|Barked: Sat Mar 15, '08 3:29pm PST |
|Oh, and I forgot to mention two more things that are specific to your situation. Before starting training as a service dog, you should get your dog checked over by a vet to make sure they are fit for work. A service dog walks a LOT on hard surfaces like concrete and pavement and it is very important to make sure their joints are healthy and can take that kind of strain. You don't want to cause a service dog to have to retire early or to be in pain due to structural problems like this. I remember Drake has a twisted front leg, so it is important to get a vet to check that out before starting with any training for service work and clear him specifically for service work. His joints need to be very good for him to be able to work pain free, concrete and pavement are hard on joints!
Also, while there is no age limit to starting a dog with service training, it usually takes 1-2 years to train a dog. Most service dogs seem to retire by the age of 10, which means you'll want to start training a replacement service dog when your current service dog is about 8 or 9. If Drake is 6 now, that means he won't be fully trained until he is at least 7 or 8 years old. That means as soon as he is fully trained you'll need to be getting a new dog to train to replace him. So it might be more cost and time effective for you to start with a younger pup (under 2 years seems to be preferable).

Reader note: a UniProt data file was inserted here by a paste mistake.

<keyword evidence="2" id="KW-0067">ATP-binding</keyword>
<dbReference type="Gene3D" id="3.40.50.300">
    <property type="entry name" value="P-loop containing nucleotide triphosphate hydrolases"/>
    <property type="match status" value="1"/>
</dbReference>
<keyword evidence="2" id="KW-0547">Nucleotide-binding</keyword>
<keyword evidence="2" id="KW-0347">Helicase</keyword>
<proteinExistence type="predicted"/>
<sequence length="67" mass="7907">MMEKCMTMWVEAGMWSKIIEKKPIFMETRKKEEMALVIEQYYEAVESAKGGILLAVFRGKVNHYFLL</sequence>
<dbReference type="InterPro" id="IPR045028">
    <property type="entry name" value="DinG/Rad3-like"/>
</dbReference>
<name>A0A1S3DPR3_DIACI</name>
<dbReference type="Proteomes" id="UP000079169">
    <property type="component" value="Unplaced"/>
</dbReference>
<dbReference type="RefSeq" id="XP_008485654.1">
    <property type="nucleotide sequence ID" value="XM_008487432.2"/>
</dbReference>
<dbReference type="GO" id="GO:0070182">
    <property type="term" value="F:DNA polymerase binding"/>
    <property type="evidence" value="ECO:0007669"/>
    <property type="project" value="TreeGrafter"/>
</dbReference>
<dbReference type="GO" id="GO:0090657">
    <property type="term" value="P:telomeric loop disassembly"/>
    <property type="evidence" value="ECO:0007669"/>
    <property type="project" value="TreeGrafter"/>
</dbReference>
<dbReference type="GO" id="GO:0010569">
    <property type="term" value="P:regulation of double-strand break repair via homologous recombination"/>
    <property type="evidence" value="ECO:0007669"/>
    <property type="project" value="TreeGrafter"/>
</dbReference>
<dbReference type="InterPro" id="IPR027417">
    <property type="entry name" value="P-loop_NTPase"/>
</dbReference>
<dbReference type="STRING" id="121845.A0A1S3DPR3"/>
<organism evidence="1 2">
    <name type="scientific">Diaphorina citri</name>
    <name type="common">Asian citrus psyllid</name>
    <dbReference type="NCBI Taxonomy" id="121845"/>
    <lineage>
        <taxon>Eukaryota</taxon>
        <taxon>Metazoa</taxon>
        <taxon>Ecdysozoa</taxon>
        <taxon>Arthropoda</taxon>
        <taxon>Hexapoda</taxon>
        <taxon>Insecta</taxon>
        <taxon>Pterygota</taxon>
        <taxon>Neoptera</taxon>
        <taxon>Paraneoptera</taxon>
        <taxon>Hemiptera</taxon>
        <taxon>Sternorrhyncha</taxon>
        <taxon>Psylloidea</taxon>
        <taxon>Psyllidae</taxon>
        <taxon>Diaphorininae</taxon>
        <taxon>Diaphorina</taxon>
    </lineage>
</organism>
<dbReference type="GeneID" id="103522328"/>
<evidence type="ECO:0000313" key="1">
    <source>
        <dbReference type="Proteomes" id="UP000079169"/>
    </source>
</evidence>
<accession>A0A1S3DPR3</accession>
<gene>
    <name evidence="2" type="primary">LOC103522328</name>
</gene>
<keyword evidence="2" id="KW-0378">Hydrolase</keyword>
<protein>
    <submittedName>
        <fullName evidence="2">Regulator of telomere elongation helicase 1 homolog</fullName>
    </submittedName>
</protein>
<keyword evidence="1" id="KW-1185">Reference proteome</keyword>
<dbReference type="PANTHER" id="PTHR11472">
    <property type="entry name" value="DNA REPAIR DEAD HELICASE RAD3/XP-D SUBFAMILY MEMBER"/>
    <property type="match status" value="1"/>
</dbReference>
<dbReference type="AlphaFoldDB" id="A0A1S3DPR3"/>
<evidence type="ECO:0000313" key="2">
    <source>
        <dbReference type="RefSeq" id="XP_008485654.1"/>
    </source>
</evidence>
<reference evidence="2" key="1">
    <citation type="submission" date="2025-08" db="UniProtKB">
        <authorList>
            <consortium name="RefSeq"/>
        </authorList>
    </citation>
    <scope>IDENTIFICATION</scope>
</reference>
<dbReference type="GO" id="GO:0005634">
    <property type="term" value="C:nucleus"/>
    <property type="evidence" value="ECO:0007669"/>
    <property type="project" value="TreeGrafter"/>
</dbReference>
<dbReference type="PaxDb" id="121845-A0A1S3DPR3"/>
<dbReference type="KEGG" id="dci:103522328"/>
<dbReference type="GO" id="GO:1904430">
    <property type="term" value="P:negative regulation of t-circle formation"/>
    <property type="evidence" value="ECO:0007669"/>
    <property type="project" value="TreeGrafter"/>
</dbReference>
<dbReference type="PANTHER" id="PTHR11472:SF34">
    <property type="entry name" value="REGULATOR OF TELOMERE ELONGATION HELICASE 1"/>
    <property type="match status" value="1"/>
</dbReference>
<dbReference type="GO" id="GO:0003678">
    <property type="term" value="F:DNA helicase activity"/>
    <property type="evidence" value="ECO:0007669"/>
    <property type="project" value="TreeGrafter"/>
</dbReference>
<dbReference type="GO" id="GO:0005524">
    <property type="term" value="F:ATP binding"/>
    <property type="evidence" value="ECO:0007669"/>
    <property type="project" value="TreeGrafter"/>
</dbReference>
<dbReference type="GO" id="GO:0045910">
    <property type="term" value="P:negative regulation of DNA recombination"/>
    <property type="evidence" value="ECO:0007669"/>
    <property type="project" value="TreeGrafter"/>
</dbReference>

I have personal experience with starting training late. I started training Sabrina when she was about 4.5 years old. She passed her public access test when she was about 6. She's been working as a full service dog for two years and in a couple of months I'm bringing home a new puppy to train to take her place when she retires. Two years is an awfully short time to be working a dog before retiring, personally I won't do that again and I don't recommend others to do it, either. It is a lot of time and money invested for a short working life. I'm not saying it can't be done, but talk with your vet about your dog's health and with a trainer about how long realistically it will take you to train Drake and discuss with them what your options are and what would be best.
I think Discovery Dogs is close by you, and they run an owner-training program. If you want to travel to the SF area, my trainer Nancy Frensley can also help train. I know that there are several other SDs in California who might also be able to provide names of trainers for you to talk with.
Edited by author Sat Mar 15, '08 3:30pm PST
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